Nonfiction for new readers! Egg to tadpole to frog. This level G science book is perfect for first graders to read on their own!
You started in an egg. You hatched. You ate. You grew.
A tadpole swims, breathes, eats, rests, climbs, and grows into a frog . . . when he jumps up and catches a dragonfly. An elegant, beautifully illustrated life cycle book by a highly regarded author and illustrator of books for young children.
A chart in the back of the book shows nine stages of the frog’s development.
For early-to-mid first graders, Level G books feature more complex storylines than prior levels, and a wider variety of structure and punctuation. Illustrations offer support for decoding the more challenging vocabulary words introduced.
The books in the award-winning I Like to Read series are especially created for new readers and are leveled using Fountas & Pinnell standards. Acclaimed author-illustrators—including winners of Caldecott, Theodor Seuss Geisel, and Coretta Scott King honors—create original, high-quality illustrations that support comprehension of simple text and are fun for kids to read again and again with their parents, teachers, or on their own!
A Junior Library Guild Gold Standard Selection
About the Author
Lizzy Rockwell has illustrated more than thirty children's books, including How Do You Feel?, A Mammal Is an Animal, Plants Feed Me, A Bird Is a Bird, and I Love Insects with Holiday House. The daughter of highly acclaimed children's book author and illustrator Anne Rockwell and art director and illustrator Harlow Rockwell, Lizzy continues their legacy. She lives in Connecticut.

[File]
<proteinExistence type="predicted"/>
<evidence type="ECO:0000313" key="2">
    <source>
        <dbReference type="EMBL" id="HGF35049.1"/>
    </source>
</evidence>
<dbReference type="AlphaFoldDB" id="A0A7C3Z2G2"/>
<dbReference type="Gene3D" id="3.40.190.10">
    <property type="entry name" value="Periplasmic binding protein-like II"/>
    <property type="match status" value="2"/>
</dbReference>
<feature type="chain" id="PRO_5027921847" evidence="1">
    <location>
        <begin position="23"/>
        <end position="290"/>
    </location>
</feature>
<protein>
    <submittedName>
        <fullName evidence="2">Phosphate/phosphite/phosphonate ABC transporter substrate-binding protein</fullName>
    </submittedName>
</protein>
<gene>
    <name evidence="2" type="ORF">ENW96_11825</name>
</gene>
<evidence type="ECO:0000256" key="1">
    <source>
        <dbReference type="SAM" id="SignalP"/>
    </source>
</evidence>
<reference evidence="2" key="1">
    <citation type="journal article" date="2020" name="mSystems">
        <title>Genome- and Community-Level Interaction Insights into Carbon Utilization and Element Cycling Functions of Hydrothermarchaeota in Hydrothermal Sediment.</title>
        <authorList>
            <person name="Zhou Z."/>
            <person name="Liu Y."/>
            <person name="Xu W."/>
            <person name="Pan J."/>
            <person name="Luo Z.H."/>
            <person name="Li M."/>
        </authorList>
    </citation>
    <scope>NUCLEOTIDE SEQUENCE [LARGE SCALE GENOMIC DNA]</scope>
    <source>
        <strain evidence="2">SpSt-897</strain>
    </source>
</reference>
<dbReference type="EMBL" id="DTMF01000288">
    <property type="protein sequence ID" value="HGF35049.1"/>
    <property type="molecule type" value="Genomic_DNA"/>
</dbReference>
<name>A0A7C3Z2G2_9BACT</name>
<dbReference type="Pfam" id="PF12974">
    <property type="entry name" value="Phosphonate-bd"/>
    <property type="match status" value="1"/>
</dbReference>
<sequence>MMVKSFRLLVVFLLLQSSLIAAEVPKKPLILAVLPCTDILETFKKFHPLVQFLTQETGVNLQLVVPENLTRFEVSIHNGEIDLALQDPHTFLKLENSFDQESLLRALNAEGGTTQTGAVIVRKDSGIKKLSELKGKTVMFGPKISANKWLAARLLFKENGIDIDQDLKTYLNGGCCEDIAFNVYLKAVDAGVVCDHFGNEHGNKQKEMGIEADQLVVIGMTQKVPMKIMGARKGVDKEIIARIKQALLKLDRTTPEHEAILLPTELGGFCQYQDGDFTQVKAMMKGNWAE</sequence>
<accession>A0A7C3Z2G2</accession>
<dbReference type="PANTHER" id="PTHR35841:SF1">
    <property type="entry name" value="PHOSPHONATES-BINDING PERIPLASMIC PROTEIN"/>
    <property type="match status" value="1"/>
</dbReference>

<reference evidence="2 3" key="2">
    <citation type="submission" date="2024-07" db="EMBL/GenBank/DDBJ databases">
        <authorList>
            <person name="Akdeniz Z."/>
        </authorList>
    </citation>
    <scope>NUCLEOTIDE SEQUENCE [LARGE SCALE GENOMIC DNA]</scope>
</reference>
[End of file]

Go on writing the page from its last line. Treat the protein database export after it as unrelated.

★ "An inviting nonfiction book, beautifully designed for beginning readers and accessible to younger children as well."—Booklist, Starred Review
"Written with short, concise sentences that are easy to understand for the earliest readers, this will be welcome as a classroom read-aloud to coincide with a biology unit."—School Library Journal
"A frog's life cycle is ably and appealingly presented in an early-reader format by an experienced science writer. . . . Reading teachers will especially welcome this informative title."—Kirkus Reviews